A little over a year ago, I began working at Roompact and it was momentous in many ways for me. Not only is this my first full-time job after completing my PhD; but it is also my first job working for a private company as opposed to working at an institution of higher education. I know a number of individuals that have made this switch from a higher education institution to a higher education vendor and more people who are contemplating it. To that end, I wanted to share parts of my journey in making this transition in the hopes that it will help others who are thinking of doing the same.
Why I decided to work for a private company.
Prior to starting at Roompact, I had been working on my PhD in higher education full-time for four years. When I applied for graduate programs, it was my intention to seek a faculty position or administrative position post-graduation. As I progressed through my academic program, however, I learned how happy and healthy I was when I had the freedom to pursue my passions and explore my areas of interest to me–something that isn’t always possible in a traditional higher education role. This experience of being independent greatly shaped how I conducted my job search. I realized that, at this point in my life, at least, I wanted to take control of my own work and my destiny in new ways. Working for a private company seemed to provide this.
As you may know, my research interest is in technology and college students. This also made the jump to private industry easier for me. There were noticeable synergies between the work of tech companies and my research into social media and college student learning. Through some serendipitous networking, Matt Unger, our Roompact founder, reached out to me. After visiting with Matt and the team here in Chicago, we all quickly realized how great a fit this be. We drafted up a new position, and within a few short months, I said yes and took the jump!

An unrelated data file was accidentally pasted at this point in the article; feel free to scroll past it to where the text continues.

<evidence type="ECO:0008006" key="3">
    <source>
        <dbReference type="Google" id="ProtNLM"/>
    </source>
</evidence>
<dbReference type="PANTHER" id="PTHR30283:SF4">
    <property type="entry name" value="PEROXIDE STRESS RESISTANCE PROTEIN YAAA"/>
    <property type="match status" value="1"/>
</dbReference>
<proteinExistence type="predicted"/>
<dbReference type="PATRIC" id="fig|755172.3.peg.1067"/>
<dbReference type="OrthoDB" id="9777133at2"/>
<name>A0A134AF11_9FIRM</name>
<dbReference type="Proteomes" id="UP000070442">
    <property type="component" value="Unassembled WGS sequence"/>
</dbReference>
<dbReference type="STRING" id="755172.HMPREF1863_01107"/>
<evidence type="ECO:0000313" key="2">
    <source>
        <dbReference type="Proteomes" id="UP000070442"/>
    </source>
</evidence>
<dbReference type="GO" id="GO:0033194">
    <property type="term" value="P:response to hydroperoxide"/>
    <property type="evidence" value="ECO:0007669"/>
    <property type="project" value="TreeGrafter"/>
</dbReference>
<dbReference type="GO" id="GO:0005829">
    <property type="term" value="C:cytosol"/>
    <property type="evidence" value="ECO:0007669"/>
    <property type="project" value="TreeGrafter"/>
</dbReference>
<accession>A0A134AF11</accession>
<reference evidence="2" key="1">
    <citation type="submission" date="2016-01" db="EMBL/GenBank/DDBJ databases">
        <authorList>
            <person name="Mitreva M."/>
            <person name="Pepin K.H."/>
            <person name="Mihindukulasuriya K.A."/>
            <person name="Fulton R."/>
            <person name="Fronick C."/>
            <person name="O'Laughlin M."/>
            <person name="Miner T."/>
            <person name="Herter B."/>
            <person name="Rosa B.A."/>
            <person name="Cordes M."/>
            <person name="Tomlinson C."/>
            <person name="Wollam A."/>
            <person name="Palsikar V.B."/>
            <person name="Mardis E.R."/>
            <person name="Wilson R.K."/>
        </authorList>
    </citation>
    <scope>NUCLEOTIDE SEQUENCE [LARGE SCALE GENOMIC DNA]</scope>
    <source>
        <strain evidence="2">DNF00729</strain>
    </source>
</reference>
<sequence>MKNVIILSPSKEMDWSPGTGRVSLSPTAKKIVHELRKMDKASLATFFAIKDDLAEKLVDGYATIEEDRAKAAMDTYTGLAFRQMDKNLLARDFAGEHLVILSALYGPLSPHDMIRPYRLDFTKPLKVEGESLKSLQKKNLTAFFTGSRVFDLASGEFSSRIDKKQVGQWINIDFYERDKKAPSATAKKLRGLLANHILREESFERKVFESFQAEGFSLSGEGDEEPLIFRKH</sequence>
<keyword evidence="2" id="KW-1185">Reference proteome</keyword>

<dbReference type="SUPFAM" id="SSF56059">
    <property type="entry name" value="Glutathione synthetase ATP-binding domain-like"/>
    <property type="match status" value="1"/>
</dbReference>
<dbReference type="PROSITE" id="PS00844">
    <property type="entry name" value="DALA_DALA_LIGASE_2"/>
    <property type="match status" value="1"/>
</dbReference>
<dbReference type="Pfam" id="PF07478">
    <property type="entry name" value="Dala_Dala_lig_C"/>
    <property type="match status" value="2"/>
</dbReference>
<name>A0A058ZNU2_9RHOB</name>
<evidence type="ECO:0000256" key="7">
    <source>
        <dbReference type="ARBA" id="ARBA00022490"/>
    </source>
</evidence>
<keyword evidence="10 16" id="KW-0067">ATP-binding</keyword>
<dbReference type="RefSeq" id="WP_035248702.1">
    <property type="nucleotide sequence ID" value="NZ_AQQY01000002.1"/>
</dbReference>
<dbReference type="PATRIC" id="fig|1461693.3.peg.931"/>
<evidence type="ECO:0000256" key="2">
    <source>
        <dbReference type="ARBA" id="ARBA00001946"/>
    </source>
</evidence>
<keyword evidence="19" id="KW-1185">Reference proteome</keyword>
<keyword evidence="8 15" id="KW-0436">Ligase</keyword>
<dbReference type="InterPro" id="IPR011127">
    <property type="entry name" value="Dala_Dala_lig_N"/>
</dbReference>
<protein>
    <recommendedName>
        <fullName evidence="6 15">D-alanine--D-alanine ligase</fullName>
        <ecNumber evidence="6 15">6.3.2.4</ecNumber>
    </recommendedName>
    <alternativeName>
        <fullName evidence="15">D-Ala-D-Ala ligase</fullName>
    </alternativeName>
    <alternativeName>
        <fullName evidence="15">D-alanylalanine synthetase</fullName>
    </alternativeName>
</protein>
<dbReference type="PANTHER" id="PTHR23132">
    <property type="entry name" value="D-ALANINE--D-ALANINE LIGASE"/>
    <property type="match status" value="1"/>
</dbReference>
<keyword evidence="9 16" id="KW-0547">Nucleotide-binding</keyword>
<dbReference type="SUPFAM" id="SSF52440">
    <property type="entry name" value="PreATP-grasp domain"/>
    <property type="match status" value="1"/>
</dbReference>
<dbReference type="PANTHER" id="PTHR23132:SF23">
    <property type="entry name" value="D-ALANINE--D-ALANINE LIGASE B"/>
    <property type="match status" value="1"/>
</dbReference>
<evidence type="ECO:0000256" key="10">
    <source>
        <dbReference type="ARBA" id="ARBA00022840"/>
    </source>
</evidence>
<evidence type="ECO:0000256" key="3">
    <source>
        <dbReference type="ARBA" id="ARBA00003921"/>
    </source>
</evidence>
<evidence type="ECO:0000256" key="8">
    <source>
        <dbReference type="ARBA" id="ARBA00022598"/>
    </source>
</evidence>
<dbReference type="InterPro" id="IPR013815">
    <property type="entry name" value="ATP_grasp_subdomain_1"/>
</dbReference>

Why I chose Roompact.
There are many reasons why I chose to work at Roompact, but there are three that stood out for me.
1. I believe in the people.
Upon interviewing with Roompact, it was immediately evident to me that I believed in the people with whom I would potentially be working. In particular, Matt, the founder, inspired confidence in me. I also saw the respect that his employees had for him. The sense of trust and teamwork was palpable. Roompact is a young growing small business, and I wanted to be a part of it. More specifically, I wanted to be a part of a team that was building something together. My now-co-workers share my dedication and passion to making the company succeed. It’s an energy and a spirit that is a rare find… and it’s exciting.
2. I believe in the product.
Having worked in residence life and related fields for over 15 years, I’ve worked with a number of software solutions, both vendor-supplied and home-grown. When I had the opportunity to explore the Roompact software, I very quickly realized its potential. It’s a modern product. A product built like the apps and websites that we have all become accustomed to living in the mobile smart phone age. All of those things I wished I could have done when I was a residence life professional but lacked the coding expertise? Well… now we can do them. I think the potential of the software is limitless. To have the opportunity to be on the ground level of building it? Priceless.
3. I believe we can make a meaningful impact on students and the field.
What set Roompact out from the rest of the field for me was its values and its desire to use research to inform practice. I’ve witnessed other companies that profess this, but few that believe in it to the extent that they want to bake it into their DNA and the company culture. As a newly minted doctor and someone who is dedicated to research and the mentoring of scholar-practitioners, this immediately resonated with me. Roompact also has the goal of contributing back to the field of higher education through research of its own. It’s part of a new breed of company that sees its mission not just in financial terms, but in how it can promote social good and advancement. To be a part of something that can make this type of meaningful impact on the field of higher education and student affairs clinched it for me. I wanted to work here.